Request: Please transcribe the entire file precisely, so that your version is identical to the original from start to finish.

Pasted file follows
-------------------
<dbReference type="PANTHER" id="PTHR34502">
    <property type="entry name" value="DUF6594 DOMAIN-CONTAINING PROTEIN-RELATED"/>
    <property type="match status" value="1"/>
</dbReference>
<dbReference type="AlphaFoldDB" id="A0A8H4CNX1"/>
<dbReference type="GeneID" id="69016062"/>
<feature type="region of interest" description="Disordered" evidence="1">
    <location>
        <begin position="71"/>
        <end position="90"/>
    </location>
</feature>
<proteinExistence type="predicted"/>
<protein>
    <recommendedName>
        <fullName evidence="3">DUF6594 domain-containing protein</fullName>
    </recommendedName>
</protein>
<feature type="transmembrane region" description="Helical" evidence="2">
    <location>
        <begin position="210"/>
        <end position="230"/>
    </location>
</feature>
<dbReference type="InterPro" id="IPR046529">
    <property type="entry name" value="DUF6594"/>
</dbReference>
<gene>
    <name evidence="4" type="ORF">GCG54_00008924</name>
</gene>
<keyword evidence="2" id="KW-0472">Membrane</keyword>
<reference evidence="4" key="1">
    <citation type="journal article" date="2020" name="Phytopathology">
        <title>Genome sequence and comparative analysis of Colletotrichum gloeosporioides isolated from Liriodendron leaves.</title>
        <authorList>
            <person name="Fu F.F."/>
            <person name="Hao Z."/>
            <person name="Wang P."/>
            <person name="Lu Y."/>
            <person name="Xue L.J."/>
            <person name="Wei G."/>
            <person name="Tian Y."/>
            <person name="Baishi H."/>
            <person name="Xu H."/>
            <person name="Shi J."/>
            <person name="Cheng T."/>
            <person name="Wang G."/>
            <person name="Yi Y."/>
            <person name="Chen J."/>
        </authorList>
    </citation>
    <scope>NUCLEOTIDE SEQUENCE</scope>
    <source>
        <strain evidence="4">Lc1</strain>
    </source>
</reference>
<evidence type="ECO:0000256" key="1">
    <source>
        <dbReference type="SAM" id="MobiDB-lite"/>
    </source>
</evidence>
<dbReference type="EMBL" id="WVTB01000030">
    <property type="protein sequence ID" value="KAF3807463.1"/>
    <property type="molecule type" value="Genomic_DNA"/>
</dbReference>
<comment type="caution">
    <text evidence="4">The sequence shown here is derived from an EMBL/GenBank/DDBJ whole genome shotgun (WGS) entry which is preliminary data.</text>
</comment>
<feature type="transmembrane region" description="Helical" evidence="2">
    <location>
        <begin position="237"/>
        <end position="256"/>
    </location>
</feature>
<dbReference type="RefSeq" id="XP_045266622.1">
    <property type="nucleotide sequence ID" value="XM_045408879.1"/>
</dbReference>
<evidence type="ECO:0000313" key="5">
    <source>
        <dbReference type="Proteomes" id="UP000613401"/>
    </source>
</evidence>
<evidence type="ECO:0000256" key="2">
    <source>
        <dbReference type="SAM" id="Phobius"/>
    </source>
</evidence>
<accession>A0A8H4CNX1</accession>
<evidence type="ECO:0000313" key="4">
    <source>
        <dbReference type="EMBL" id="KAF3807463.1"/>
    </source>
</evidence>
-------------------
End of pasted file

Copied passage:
<dbReference type="PANTHER" id="PTHR34502">
    <property type="entry name" value="DUF6594 DOMAIN-CONTAINING PROTEIN-RELATED"/>
    <property type="match status" value="1"/>
</dbReference>
<dbReference type="AlphaFoldDB" id="A0A8H4CNX1"/>
<dbReference type="GeneID" id="69016062"/>
<feature type="region of interest" description="Disordered" evidence="1">
    <location>
        <begin position="71"/>
        <end position="90"/>
    </location>
</feature>
<proteinExistence type="predicted"/>
<protein>
    <recommendedName>
        <fullName evidence="3">DUF6594 domain-containing protein</fullName>
    </recommendedName>
</protein>
<feature type="transmembrane region" description="Helical" evidence="2">
    <location>
        <begin position="210"/>
        <end position="230"/>
    </location>
</feature>
<dbReference type="InterPro" id="IPR046529">
    <property type="entry name" value="DUF6594"/>
</dbReference>
<gene>
    <name evidence="4" type="ORF">GCG54_00008924</name>
</gene>
<keyword evidence="2" id="KW-0472">Membrane</keyword>
<reference evidence="4" key="1">
    <citation type="journal article" date="2020" name="Phytopathology">
        <title>Genome sequence and comparative analysis of Colletotrichum gloeosporioides isolated from Liriodendron leaves.</title>
        <authorList>
            <person name="Fu F.F."/>
            <person name="Hao Z."/>
            <person name="Wang P."/>
            <person name="Lu Y."/>
            <person name="Xue L.J."/>
            <person name="Wei G."/>
            <person name="Tian Y."/>
            <person name="Baishi H."/>
            <person name="Xu H."/>
            <person name="Shi J."/>
            <person name="Cheng T."/>
            <person name="Wang G."/>
            <person name="Yi Y."/>
            <person name="Chen J."/>
        </authorList>
    </citation>
    <scope>NUCLEOTIDE SEQUENCE</scope>
    <source>
        <strain evidence="4">Lc1</strain>
    </source>
</reference>
<evidence type="ECO:0000256" key="1">
    <source>
        <dbReference type="SAM" id="MobiDB-lite"/>
    </source>
</evidence>
<dbReference type="EMBL" id="WVTB01000030">
    <property type="protein sequence ID" value="KAF3807463.1"/>
    <property type="molecule type" value="Genomic_DNA"/>
</dbReference>
<comment type="caution">
    <text evidence="4">The sequence shown here is derived from an EMBL/GenBank/DDBJ whole genome shotgun (WGS) entry which is preliminary data.</text>
</comment>
<feature type="transmembrane region" description="Helical" evidence="2">
    <location>
        <begin position="237"/>
        <end position="256"/>
    </location>
</feature>
<dbReference type="RefSeq" id="XP_045266622.1">
    <property type="nucleotide sequence ID" value="XM_045408879.1"/>
</dbReference>
<evidence type="ECO:0000313" key="5">
    <source>
        <dbReference type="Proteomes" id="UP000613401"/>
    </source>
</evidence>
<evidence type="ECO:0000256" key="2">
    <source>
        <dbReference type="SAM" id="Phobius"/>
    </source>
</evidence>
<accession>A0A8H4CNX1</accession>
<evidence type="ECO:0000313" key="4">
    <source>
        <dbReference type="EMBL" id="KAF3807463.1"/>
    </source>
</evidence>